If Bob Lutz were emperor of the United States
In a semi-jocular speech to the SAE, the former GM vice chairman said he would raise the gas tax and lower fuel economy standards.
The SAE World Congress, which took place in Detroit last week, is typically a staid gathering of automotive engineers. So if you’re an event organizer, how do you help it make headlines? Get Bob Lutz, the controversial former General Motors vice chairman and loose cannon, to deliver a keynote. He didn’t disappoint.
SAE asked Lutz, who also served in executive posts at Ford and Chrysler, to frame his speech around what he would do if he was declared king of the auto industry for a week. Living up to his nickname of “Maximum Bob,” Lutz instead insisted he would need to reign over the entire United States to be effective, and would require the title of emperor and the ultimate power that such a position bestows.
In the speech, the conservative-leaning Lutz straddled the line between an old-school auto exec and green futurist, declaring that he would call for an “honest debate” on climate change (which he once called “a total crock”), a simultaneous rise in U.S. gas taxes and a rethinking of federal fuel efficiency standards and even high-speed railroads.
On climate change, Lutz said he “would insist on giving equal time to the growing scientific body that is not convinced that climate change is man-made. That's what this emperor would decree."
Commenting on "complicated CAFE and CO2 legislation," Lutz said that the federal government was misguided to raise fuel economy standards. He said that the federally mandated CAFE standards, which call for raising average fuel efficiency to 54.5 miles per gallon for cars and trucks by 2025, are “attacking the problem from the wrong end of the pump.” Lutz proved his point using this amusing analogy: “Reducing fuel consumption by forcing automakers to sell smaller vehicles is like fighting obesity by forcing clothing manufacturers to sell only small sizes.”
Lutz also said that new federal fuel efficiency requirements will cause consumers to pay much more for new cars than what the government is claiming. He projected the cost to the average consumer will be an additional $5,000 for a new car, compared with government estimates of $1,726.
“This emperor would ask that the laws of common sense be applied,” he said. “And in this case, the laws of common sense simply dictate -- always has -- that if you want someone to use less of a given commodity, you raise the price of that commodity.”
His solution would be to raise the federal gas tax, which hasn't changed since 1993, in an effort to lower fuel consumption. Lutz said that most drivers “wouldn’t even notice” a 25-cent-per-gallon tax at the pump, and that the hike in the national gas tax over the next decade would get the U.S. in line with the rest of the world and help shift the country into smaller vehicles.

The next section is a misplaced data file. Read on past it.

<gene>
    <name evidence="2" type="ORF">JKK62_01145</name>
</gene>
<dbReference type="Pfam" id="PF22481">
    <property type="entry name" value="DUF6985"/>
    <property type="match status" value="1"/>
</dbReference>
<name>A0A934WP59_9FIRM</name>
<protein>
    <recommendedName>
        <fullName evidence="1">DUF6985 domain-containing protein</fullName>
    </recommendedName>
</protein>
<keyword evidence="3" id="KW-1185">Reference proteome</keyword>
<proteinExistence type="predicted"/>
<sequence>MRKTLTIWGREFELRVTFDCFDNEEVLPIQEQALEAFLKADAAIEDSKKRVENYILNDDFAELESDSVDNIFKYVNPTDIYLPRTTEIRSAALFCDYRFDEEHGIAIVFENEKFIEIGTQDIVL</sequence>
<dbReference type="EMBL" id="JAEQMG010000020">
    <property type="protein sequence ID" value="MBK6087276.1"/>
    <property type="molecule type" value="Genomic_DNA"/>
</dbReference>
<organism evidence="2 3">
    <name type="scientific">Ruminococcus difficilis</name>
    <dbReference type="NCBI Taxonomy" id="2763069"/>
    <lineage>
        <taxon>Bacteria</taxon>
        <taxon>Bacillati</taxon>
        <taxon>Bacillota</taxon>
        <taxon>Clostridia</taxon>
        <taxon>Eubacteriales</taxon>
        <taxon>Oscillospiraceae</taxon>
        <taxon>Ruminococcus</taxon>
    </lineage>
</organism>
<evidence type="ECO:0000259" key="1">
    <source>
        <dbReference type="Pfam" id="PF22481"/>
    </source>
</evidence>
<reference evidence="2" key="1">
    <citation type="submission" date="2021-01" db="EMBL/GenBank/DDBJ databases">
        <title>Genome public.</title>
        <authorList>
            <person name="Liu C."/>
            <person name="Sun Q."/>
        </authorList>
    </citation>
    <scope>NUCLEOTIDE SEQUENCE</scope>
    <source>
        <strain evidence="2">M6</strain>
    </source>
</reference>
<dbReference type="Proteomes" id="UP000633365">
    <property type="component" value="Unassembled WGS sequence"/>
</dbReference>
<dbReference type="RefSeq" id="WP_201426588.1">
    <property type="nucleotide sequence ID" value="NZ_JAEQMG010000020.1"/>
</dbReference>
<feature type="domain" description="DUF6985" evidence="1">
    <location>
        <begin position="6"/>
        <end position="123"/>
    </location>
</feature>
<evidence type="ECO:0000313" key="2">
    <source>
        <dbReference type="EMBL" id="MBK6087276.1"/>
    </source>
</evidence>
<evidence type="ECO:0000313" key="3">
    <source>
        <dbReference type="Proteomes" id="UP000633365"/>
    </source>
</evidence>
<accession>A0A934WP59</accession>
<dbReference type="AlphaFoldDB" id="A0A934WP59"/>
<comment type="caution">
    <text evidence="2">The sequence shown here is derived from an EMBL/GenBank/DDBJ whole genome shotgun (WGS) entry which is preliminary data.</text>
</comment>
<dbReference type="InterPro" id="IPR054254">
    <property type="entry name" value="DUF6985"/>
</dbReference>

Lutz also argued that raising the gas tax is the best way to pay for improving what he called “the unholy mess of this nation's highway infrastructure” that’s an “absolute embarrassment to the United States.” Lutz acknowledged that it’s unlikely to happen in the current political climate. And according to a recent Gallup poll, most people don't want it.
Because he was speaking at an engineering conference -- and because he's Bob Lutz -- the 81-year-old semi-retired car exec called for automakers to invest in powertrains and materials to keep the cars of the future from turning into "suppository-shaped, aerodynamic appliances." This can be accomplished, he said, using carbon fiber, lightweight steel and the "widespread hybridization of vehicles."
While Lutz said electric vehicles are part of the driving future, he predicted that they will continue to sell at low volumes because of their high cost, lengthy charge times and limited range. He doesn’t foresee that large-scale adoption of EVs will happen until they can achieve a 400-mile range, charge in an hour and cost the same as a gasoline vehicle.
Lutz had a similar dismal outlook on diesels, even though U.S. automakers will soon be rolling out diesel versions of the 2014 Chevrolet Cruze Diesel and the 2014 Jeep Grand Cherokee. He said that "people are buying [diesel-powered vehicles] and paying a premium price because they want interesting technology."
Lutz could never be accused of being a tree-hugger, but he discussed developing an "intelligent balance" between mass transit and the automobile using local and intercity high speed trains. He said if the U.S. had high-speed "bullet" trains connecting the coasts as in Japan or France, it wouldn’t affect the auto industry. “I think 80 percent would come out of the hide of the airline industry,” he said. Lutz added that “anybody who has fought rush hour traffic in a major American city” can be convinced “that mass transit makes a lot of sense."
It was a colorful speech from one of the auto industry’s most colorful characters. And it’s entertaining to hear Lutz expound on what he would do as emperor. But he acknowledged that “the sad reality is that that's not going to happen, because I'm not going to be emperor."
And that’s probably a good thing.
[Source: The Detroit News]
I totally agree with the "intelligent balance" statement. Unfortunately our government is neither.
54.6 mpg is just not reasonable, unless we all drive go karts.
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